The wooden spoons of Tryyn Gallery

By Kinsee Morlan, originally published in San Diego CityBeat on 2/10/2009

With his white beard and green apron, William Chappelow looks a little like Santa Claus. The fact that he has a workshop out back does nothing to thwart the illusion.

But Chappelow doesn’t make toys; he makes wooden utensils—spoons, mainly—and sells the pieces of cut and crafted wood for around $50 a pop.

The pricey utensils are works of art, though, and Chappelow’s collectors know how many hours, how much thought and how much love he puts into every hunk of wood.

“I’ve been at this now for 35 years,” the craftsman says, leading the way from his Tryyn Gallery, where he showcases his wood works, to his Hissing Camel Gallery, where he shows others’ arts and crafts, then back again to his workshop, where he and his assistants spend hours cutting, buffing and waxing each piece. Chappelow’s plot of land (on the winding Old Highway 80 in Guatay) isn’t big, but the old guy’s managed to put every inch of land to use, building what’s become a cultural refuge in an area known more as a refuge for wildlife.

“It doesn’t seem like I’ve been doing this for that long,” Chappelow says. “It seems like maybe four or five or six years, but even after that fairly protracted period of time, I still look forward to every day, and it’s still an exciting experience to step up to the band saw with a limb or a log and kind of study it a little bit to see what it might have to offer, then dive in.”

The band saw is Chappelow’s sketchpad. He rarely draws lines directly onto the wood because he’d rather let the natural grains and curves of each piece guide the blade.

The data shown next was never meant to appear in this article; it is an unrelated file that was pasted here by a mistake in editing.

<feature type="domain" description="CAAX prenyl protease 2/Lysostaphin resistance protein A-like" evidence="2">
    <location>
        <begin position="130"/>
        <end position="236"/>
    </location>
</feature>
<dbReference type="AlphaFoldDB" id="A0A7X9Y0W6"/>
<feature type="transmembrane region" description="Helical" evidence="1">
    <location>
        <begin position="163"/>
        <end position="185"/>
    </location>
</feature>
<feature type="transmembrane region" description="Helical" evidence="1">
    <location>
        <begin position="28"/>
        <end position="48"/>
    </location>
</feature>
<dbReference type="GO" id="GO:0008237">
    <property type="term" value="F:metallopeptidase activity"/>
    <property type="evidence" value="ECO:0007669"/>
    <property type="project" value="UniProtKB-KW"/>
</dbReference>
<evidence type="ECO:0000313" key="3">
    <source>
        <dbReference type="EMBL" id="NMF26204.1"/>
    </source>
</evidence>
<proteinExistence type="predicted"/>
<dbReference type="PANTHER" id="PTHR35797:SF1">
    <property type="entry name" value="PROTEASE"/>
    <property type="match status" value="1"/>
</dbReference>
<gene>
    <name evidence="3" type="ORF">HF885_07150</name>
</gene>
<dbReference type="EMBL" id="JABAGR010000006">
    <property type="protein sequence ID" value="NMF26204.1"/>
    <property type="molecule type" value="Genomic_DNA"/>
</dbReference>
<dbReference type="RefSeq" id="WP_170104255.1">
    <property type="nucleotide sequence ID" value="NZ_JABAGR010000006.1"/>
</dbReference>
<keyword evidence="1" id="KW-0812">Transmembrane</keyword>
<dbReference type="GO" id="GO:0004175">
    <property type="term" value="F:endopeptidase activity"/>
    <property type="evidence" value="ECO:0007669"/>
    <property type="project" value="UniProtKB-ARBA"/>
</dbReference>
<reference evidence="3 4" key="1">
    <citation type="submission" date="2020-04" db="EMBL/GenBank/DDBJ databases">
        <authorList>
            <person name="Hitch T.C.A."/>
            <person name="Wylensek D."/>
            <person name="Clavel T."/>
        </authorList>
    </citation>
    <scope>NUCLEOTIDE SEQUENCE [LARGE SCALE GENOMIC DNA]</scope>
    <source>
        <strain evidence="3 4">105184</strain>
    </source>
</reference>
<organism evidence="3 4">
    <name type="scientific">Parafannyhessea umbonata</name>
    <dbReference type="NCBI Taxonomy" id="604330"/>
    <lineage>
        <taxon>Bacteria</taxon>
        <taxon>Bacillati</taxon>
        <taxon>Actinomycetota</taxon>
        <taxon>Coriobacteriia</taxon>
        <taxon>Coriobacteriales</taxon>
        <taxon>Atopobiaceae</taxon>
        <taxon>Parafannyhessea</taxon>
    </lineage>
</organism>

“The first cut often can reveal new direction that a piece of wood might like to go in,” Chappelow explains. “I don’t want an artificial line that pulls my eye away from what that piece of wood has to say. It’s sort of a metaphorical dialogue, I guess you might say. I let the wood have a voice in the process.”

After the process is complete, and Chappelow has his spoon, he picks up the scraps of wood he’s cut away and puts them to use, too. Bigger pieces become knives or paddles, smaller pieces become pendants for the jewelry he makes, splinters become kindling for the fire that heats his home, and the sawdust becomes mulch for friends or ash-glaze for his pottery.

Chappelow tries to use only certified wood (responsibly chopped), recycled wood or wood brought in by customers who want an old tree of theirs to have a new life as a utensil.

“Trees are special to lots of people,” he says, pointing to a box of logs his neighbor brought in after one of their fruit trees died.

And just to add a little personality to his utensils, Chappelow adds funny little tags to each piece.

“People seem to enjoy that a lot, and it kind of gets your imagination started,” he says. “So, instead of just being a knife or a peanut-butter knife, it’s a ‘Stick-to-the-Roof-of-Your-Mouth Knife’ or a ‘Glue-in-Your-Dentures Knife.’”

Chappelow chuckles, kind of Santa-like, then shows off his impressive “Beef Stalk Tomato Soup W/ Jump Lima Beans and Ham-Hawk Stirrer” made out of a beautiful Birdseye Maple.

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